Anionic, Cationic, and Nonionic Surfactants in Atmospheric Aerosols from the Baltic Coast at Asko, Sweden: Implications for Cloud Droplet Activation
Number of Authors: 6
2016 (English)In: Environmental Science and Technology, ISSN 0013-936X, E-ISSN 1520-5851, Vol. 50, no 6, 2974-2982 p.Article in journal (Refereed) Published
Recent analyses of atmospheric aerosols from different regions have demonstrated the ubiquitous presence of strong surfactants and evidenced surface tension values, sigma, below 40 mN m(-1), suspected to enhance the cloud-forming potential of these aerosols. In this work, this approach was further improved and combined with absolute concentration measurements of aerosol surfactants by colorimetric titration. This analysis was applied to PM2.5 aerosols collected at the Baltic station of Asko, Sweden, from July to October 2010. Strong surfactants were found in all the sampled aerosols, with sigma = (32-40) +/- 1 mN m(-1) and concentrations of at least 27 +/- 6 mM or 104 +/- 21 pmol m(-3). The absolute surface tension curves and critical micelle concentrations (CMC) determined for these aerosol surfactants show that (1) surfactants are concentrated enough in atmospheric particles to strongly depress the surface tension until activation, and (2) the surface tension does not follow the Szyszkowski equation during activation but is nearly constant and minimal, which provides new insights on cloud droplet activation. In addition, both the CMCs determined and the correlation (R-2 similar to 0.7) between aerosol surfactant concentrations and chlorophyll-a seawater concentrations suggest a marine and biological origin for these compounds.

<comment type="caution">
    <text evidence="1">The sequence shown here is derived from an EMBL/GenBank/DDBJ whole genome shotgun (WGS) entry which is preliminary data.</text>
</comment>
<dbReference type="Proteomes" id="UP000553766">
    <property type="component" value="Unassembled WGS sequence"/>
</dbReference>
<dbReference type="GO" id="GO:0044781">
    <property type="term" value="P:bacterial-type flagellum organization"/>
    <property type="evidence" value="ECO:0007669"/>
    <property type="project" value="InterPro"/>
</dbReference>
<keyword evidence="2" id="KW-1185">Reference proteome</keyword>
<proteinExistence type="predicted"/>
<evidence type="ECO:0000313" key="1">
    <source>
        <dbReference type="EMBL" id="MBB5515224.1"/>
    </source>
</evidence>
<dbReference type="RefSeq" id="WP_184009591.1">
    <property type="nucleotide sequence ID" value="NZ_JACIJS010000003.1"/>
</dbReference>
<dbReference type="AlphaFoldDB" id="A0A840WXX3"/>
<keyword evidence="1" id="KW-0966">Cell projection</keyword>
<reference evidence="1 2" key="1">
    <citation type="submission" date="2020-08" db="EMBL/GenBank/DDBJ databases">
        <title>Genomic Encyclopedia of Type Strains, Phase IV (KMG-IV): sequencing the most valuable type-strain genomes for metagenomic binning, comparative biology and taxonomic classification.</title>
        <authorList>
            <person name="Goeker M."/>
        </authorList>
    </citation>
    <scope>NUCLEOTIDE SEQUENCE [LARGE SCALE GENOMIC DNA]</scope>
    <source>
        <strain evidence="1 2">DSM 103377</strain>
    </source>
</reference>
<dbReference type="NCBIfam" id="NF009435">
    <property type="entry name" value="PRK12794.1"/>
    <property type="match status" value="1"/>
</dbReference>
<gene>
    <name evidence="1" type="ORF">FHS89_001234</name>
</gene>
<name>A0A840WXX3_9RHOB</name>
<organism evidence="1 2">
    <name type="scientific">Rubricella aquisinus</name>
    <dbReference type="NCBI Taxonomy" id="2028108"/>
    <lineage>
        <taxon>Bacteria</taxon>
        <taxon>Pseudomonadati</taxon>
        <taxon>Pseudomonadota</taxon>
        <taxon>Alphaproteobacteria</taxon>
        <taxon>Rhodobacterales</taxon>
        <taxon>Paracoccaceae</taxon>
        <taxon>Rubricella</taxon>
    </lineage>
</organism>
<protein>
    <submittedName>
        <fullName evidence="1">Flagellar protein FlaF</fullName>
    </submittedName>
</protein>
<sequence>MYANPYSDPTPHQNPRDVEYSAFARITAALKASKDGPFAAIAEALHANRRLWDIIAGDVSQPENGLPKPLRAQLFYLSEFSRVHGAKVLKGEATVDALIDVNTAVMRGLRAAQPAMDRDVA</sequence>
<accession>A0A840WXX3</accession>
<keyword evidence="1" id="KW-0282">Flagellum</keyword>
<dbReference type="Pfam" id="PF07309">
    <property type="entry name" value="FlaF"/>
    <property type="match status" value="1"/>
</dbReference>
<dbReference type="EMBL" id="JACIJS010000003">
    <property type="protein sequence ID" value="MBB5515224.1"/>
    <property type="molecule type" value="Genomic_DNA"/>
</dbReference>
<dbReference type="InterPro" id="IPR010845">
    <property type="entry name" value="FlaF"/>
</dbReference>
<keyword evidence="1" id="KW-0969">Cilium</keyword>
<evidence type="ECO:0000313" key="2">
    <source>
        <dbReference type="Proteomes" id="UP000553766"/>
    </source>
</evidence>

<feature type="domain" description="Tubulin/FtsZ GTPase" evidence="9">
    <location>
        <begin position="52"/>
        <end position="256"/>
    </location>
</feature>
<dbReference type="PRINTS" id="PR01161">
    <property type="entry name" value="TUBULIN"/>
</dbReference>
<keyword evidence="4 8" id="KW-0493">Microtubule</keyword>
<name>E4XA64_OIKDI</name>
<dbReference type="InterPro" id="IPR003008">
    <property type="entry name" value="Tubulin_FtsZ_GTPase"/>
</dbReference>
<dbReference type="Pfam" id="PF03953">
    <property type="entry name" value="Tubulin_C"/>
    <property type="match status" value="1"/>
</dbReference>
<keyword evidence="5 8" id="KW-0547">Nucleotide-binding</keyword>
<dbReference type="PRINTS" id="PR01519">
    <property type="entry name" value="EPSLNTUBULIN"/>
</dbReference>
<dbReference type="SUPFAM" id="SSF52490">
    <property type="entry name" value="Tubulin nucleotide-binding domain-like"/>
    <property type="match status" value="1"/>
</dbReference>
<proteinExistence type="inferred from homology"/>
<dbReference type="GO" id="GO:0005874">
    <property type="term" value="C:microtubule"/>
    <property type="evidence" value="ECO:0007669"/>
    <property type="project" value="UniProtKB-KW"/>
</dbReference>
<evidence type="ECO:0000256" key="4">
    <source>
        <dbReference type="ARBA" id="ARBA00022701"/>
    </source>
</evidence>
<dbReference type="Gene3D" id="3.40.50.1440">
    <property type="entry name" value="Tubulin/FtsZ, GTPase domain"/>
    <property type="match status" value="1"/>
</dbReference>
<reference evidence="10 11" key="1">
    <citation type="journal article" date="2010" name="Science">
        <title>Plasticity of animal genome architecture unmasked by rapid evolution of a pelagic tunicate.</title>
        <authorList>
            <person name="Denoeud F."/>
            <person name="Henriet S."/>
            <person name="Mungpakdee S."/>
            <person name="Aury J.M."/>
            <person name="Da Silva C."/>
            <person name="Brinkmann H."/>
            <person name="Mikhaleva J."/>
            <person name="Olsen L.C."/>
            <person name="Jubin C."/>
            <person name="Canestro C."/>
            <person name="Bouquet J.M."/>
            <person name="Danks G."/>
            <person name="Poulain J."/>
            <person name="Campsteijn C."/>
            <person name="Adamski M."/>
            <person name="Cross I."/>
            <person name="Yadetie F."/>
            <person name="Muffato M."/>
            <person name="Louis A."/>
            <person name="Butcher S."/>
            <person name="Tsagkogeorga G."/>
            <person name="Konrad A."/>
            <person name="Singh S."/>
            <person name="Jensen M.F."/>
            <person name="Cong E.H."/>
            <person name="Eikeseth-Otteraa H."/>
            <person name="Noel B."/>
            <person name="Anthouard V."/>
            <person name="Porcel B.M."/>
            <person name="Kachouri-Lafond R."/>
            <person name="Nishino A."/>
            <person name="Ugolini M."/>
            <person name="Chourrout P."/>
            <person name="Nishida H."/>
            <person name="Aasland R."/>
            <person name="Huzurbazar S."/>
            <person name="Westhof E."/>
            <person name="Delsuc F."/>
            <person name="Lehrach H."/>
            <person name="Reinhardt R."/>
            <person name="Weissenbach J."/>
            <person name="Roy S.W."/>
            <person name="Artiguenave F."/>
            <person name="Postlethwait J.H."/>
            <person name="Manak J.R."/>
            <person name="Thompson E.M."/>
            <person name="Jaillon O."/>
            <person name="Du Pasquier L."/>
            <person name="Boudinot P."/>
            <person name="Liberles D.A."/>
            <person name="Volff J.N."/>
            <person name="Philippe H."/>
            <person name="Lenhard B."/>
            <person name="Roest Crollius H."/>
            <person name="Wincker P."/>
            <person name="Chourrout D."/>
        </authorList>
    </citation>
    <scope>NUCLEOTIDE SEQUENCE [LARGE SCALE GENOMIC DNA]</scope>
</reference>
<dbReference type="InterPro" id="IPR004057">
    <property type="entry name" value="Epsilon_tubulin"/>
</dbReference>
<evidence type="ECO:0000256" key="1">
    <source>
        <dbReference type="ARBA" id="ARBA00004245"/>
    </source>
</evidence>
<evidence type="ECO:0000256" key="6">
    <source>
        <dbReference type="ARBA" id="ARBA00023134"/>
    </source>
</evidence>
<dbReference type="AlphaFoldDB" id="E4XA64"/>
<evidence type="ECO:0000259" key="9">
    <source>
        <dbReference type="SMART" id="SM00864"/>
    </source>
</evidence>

Place, publisher, year, edition, pages
2016. Vol. 50, no 6, 2974-2982 p.
Environmental Engineering Earth and Related Environmental Sciences
IdentifiersURN: urn:nbn:se:su:diva-129693DOI: 10.1021/acs.est.5b05809ISI: 000372392100025PubMedID: 26895279OAI: oai:DiVA.org:su-129693DiVA: diva2:926440